Here, we address these limitations through the development of an improved Ribo-T design. Specifically, we used evolutionary approaches to select new RNA tethers that connect the 16S and 23S rRNA by sampling an extended pool of tether variants differring in their composition and length. By testing libraries amounting to more than 1015 members, we isolated Ribo-T variants with improved properties. Specifically, cells carrying the improved variant, which we term Ribo-T version 2 (Ribo-T v2) has a 24% increase in growth rate (0.75 h−1, in SQ171fg strain) as compared to the original Ribo-T (Ribo-T v1; T1: 9A, T2: 8A) and a 12% increase in final OD600 at 37 °C as compared to Ribo-T v1 (final Ribo-T v2 OD600 = 0.9, in SQ171fg strain). In minimal media, these advantages are even more striking, with Ribo-T v2 possessing a 79% improvement in final OD600 at 37 °C relative to Ribo-T v1. We then used directed evolution to improve the orthogonal function of Ribo-T. The optimized orthogonal (o)Ribo-T v2 (mRNA Shine-Dalgarno (SD): 5′-CAACCAC-3′, 16S anti-SD (ASD): 5′-CUGUGG-3′) has a 208% increase in overall expression of the target protein, and possessed a 16% increase in orthogonality (with an orthogonal cat reporter) as compared to oRibo-T v1. To demonstrate the utility of the oRibo-T v2, we expressed a diverse set of proteins ranging from small (25 kDA) to large (116 kDa). Lastly, oRibo-T v2 was leveraged to synthesize superfolder green fluorescent protein (sfGFP) possessing multiple, identical ncAAs. Our improvements expand Ribo-T’s applications and make the Ribo-T system better suited for studying and leveraging orthogonal translation in vivo.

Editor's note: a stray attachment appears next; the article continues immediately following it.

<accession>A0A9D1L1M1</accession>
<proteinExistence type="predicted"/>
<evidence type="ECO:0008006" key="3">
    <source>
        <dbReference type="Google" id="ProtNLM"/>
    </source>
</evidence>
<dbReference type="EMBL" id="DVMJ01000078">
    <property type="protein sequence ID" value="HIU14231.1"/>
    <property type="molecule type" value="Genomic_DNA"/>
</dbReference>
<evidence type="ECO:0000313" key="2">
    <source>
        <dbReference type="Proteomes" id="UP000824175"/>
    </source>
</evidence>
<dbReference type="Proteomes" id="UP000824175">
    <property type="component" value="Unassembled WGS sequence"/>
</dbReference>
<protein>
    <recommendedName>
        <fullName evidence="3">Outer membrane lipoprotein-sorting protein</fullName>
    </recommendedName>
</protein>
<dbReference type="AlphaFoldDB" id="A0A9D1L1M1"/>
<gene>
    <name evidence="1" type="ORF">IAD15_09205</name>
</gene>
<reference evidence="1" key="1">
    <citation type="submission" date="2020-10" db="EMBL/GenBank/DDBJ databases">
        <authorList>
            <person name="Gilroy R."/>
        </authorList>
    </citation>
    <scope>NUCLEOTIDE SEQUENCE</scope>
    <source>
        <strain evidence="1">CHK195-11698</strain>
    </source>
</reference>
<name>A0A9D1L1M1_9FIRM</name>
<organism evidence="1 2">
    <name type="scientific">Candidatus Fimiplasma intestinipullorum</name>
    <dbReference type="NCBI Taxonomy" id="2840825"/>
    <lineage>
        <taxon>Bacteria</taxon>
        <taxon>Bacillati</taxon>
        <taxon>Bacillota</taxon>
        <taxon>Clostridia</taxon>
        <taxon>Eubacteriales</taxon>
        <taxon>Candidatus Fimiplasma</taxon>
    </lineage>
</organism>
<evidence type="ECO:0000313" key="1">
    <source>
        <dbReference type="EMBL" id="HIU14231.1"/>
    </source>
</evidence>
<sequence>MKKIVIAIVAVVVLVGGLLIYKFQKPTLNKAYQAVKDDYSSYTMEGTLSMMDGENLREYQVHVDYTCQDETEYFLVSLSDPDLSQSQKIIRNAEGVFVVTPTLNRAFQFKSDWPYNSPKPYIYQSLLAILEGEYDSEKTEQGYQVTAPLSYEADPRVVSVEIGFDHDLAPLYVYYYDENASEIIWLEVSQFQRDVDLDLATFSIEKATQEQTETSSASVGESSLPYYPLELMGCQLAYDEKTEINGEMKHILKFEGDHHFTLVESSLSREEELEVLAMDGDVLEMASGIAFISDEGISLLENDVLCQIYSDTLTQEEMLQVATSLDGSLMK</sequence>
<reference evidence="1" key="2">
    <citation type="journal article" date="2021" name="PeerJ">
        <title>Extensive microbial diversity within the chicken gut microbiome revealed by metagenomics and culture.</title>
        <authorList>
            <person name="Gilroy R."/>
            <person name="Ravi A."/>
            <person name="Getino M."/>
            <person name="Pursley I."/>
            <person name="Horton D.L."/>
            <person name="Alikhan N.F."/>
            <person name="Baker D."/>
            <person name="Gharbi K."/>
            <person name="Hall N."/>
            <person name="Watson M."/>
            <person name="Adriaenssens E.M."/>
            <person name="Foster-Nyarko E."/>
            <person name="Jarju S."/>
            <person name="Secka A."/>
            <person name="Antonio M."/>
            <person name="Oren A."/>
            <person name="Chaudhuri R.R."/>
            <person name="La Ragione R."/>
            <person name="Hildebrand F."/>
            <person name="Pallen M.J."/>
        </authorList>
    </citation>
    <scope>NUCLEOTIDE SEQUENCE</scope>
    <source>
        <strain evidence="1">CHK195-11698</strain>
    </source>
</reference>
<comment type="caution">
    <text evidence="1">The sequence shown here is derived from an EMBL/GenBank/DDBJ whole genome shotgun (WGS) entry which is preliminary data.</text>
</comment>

Results

Tether optimization improves growth of Ribo-T cells

We first sought to improve Ribo-T function by optimizing the tether for length and sequence composition (Fig. 2a, b). The original Ribo-T’s (Ribo-T v1) 9-adenine tether T1 connects the 3′ 16S rRNA residue G1453 of helix 44 (h44) to the 5′ 23S rRNA C2858 of helix 101 (H101), and a 8-adenine tether T2 links G2857 of H101 to G1454 of h44 (Fig. 2a). Our initial choice of these oligo(A) tethers for Ribo-T was based on the simplicity of the linker sequence and its presumed resistance to the action of cellular nucleases22. We wondered if replacing unpaired linkers with sequences capable of base pairing with each other and forming a double stranded RNA stem would be beneficial for Ribo-T stability and functionality. To test this, we designed four libraries of T1 and T2 tethers at the H101/h44 subunit connection point (Fig. 2b). Libraries 1 and 2 explore tether length in a paired and unpaired format, respectively, without the apex loop remnants present in our original library design22. Specifically, library 1 explores tether length with potential base pairing using a 7A-20A T1 tether paired with a 7U-20U T2 tether (for a total library size of 196 members). Library 2 explores a dual poly(A) tether ranging from 7A-20A (196 members). Libraries 3 and 4 explore tether sequence with fixed length of the published pRibo-T tether22. Library 3 keeps the apex loop remnants of the original Ribo-T sequence for an 8N/9 N randomized library of 1.7 × 1010 members, while library 4 fully randomizes the h44-tether-H101 structure for a 15N/10N randomized library of 1.1 × 1015 members, although the entire sequence space was not accessed experimentally because of transformation limitations.

Fig. 2
figure2